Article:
Making a Splash: Six Cool Pool Sites

August is half gone, which means summer is coming to an end.  But it’s not too late to indulge in summer fantasies!  Fantasies of gorgeous, historic swimming pools, that is.

A brief history of the swimming pool: the earliest pool is believed to be the 39×23 ft sealant-lined brick pool at Mohenjo-Daro (Pakistan), which dates from the third millennium BC.  Later civilizations, the Greeks and Romans in particular, continued the tradition and introduced heated swimming pools.  Public pools became popular again in the 19th century in the U.S. and abroad.  From there they became partly politicalwho (what social classes, races, and genders) could swim where, and when?

Without diving any deeper into the social history of pools (though there is much to be explored), let’s continue on to take a look at some stunning pools that will absolutely make you want to jump right in.

We’ll start off with a pool complex in one of my favorite cities, Berlin, Germany.  The Stadtbad Neukölln (Municipal Pool of Neukölln) was designed by architect Reinhold Kiehl, modeled after ancient spas.  It opened in 1914, and is still in use today.

The large pool. Photo:

Moving halfway around the world, the pools at Hearst Castle in San Simeon, California, are similarly inspired by the antique.  There are two pools at the castle, the outdoor Neptune Pool and the indoor Roman Pool, both dating from the 1930s and designed by architect Julia Morgan.

The Neptune Pool. Photo:

The Roman Pool. Photo: Aaron M Photography

Just up the road (ish) in San Francisco, California, are the ruins of the Sutro Baths.  At the time of its opening in 1896, Sutro Baths was the largest indoor public bath complex with six seawater pools and one freshwater pool.  It was demolished in the 1960s.  You can see happy swimmers go down a water slide in this short video clip taken by Thomas Edison at the baths in 1897.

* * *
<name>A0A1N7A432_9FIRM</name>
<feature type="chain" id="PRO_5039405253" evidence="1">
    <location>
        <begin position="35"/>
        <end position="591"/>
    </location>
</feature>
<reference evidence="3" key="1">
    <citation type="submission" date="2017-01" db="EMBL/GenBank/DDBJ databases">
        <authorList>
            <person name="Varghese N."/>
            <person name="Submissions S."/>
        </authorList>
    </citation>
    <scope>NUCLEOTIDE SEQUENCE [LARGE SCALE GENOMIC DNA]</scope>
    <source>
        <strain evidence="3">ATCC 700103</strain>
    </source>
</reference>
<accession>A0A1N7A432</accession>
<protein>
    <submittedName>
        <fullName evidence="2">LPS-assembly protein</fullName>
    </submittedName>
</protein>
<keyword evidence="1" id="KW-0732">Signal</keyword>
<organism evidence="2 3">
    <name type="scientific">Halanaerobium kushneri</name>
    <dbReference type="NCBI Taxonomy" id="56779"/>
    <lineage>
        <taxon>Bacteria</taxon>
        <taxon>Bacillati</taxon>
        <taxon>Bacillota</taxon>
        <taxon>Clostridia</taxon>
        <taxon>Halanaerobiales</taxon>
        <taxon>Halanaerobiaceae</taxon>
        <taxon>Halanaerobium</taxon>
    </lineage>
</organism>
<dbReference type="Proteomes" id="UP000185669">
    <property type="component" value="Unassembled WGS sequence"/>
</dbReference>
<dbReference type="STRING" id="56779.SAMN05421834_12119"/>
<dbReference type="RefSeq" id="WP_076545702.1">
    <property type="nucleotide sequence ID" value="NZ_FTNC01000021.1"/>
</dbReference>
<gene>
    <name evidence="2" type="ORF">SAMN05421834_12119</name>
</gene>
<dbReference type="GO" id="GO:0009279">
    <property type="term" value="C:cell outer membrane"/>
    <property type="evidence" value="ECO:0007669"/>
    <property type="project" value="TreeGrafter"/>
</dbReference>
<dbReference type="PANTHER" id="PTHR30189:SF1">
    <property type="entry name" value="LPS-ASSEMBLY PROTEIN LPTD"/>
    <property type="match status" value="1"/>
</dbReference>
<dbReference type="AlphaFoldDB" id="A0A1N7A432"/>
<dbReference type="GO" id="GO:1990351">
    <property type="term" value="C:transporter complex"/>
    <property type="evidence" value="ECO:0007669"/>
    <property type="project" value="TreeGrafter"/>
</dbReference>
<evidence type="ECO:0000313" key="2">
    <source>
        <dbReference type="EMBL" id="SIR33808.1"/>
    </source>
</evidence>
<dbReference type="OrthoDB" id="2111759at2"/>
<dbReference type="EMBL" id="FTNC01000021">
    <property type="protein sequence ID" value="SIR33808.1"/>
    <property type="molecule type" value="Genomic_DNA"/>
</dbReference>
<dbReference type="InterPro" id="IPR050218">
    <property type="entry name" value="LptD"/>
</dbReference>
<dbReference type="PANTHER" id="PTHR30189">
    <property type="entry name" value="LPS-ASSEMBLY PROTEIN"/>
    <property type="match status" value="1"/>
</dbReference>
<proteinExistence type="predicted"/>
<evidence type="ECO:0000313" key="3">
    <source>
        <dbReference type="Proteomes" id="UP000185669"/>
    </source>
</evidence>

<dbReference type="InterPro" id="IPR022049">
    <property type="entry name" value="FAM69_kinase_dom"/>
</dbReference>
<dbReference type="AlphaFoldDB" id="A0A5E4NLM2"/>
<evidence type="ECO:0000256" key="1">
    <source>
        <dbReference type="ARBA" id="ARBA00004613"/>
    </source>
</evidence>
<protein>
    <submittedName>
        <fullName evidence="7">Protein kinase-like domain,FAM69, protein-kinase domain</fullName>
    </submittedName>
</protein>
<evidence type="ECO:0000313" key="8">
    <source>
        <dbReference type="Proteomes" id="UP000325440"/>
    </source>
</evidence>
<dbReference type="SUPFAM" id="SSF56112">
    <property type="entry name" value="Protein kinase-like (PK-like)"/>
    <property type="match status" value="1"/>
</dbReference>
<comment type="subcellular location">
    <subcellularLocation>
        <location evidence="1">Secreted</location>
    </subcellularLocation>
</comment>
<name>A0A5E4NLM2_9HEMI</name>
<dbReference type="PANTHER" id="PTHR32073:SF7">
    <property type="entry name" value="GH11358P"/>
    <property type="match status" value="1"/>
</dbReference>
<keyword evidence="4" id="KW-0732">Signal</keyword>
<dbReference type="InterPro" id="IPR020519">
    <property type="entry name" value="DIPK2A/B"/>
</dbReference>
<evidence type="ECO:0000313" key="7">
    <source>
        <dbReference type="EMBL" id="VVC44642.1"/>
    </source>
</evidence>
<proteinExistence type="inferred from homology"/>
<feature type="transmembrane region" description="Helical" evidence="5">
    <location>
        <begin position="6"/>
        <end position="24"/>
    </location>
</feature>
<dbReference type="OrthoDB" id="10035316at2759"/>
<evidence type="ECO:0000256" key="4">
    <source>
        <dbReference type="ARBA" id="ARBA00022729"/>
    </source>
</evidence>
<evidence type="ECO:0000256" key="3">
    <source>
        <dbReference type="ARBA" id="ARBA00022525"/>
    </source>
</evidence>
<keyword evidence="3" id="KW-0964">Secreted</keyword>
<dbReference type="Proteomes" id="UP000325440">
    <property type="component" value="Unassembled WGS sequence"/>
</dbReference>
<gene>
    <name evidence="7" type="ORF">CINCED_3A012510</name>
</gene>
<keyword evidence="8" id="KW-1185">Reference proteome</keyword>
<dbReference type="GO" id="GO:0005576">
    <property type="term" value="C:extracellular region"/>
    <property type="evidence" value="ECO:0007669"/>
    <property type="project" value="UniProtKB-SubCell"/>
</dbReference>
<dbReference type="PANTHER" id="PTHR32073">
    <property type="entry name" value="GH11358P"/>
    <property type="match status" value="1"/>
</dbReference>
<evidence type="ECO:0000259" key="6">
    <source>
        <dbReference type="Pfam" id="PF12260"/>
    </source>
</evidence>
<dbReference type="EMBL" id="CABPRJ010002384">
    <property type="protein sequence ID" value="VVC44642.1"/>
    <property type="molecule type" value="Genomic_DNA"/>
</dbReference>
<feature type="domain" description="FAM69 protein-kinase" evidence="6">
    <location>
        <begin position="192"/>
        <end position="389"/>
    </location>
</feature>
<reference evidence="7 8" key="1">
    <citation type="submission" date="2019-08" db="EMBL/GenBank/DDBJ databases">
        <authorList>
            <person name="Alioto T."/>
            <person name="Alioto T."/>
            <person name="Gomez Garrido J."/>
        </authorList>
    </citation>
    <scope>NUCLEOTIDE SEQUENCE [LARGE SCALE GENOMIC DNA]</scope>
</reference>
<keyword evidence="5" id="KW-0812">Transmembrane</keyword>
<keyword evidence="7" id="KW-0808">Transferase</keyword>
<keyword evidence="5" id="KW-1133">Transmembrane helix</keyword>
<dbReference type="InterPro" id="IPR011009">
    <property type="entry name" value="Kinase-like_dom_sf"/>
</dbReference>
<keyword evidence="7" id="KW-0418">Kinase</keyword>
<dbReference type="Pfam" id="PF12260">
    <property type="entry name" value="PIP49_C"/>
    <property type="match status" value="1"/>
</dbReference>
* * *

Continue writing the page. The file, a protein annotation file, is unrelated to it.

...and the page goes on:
A poster for the Sutro Baths. Image: Wikipedia

Or perhaps you’d rather visit a bath on the site of a former Roman bath, rather than one just inspired by the Romans?  Then head over to the Roman Baths in aptly named Bath, England.  The site has been used for bathing almost continuously since the Romans first erected a bathing complex.  Now it houses a modern spa and pool, an 18th-century pump room, 19th-century baths, and a museum.  You can do a “walkthrough” of the complex on the Roman Baths’ website.

The Great Bath. Photo:

If you’re craving something simpler but still historically significant, there’re always Cleveland Pools, also in Bath.  Built in 1815, these Georgian pools were in use until the 1970s and recently received a grant of £5.4 million for restoration work.  The outdoor pools were the largest in England at the time they were built, and are still some of the oldest in the country.

The crescent at Cleveland Pools. Photo: Cleveland Pools

Before we go, let’s head over to Turkey for something slightly different.  Not for Turkish baths, though.  We’re going for more mineral springs and Greco-Roman pools in Pamukkale (formerly Hieropolis), southwestern Turkey.  What’s probably most unique about the site are the terraced travertine hot springsshould you happen to be visiting when it’s chilly, you can still splash your feet or go swimming in one of the large pools!  Bonus: the remains of Roman columns and other architectural features lie on the bottoms of some of the pools.

The terraces at Pamukkale. Photos: Hallie Borstel

I’m completely ready now to go enjoy some swimming in one of these pools.  How about you?

This entry was posted in Cultural Travel, Heritage Travel, Historic Buildings, Historic Sites, Popular Culture and tagged , , , , . Bookmark the permalink.

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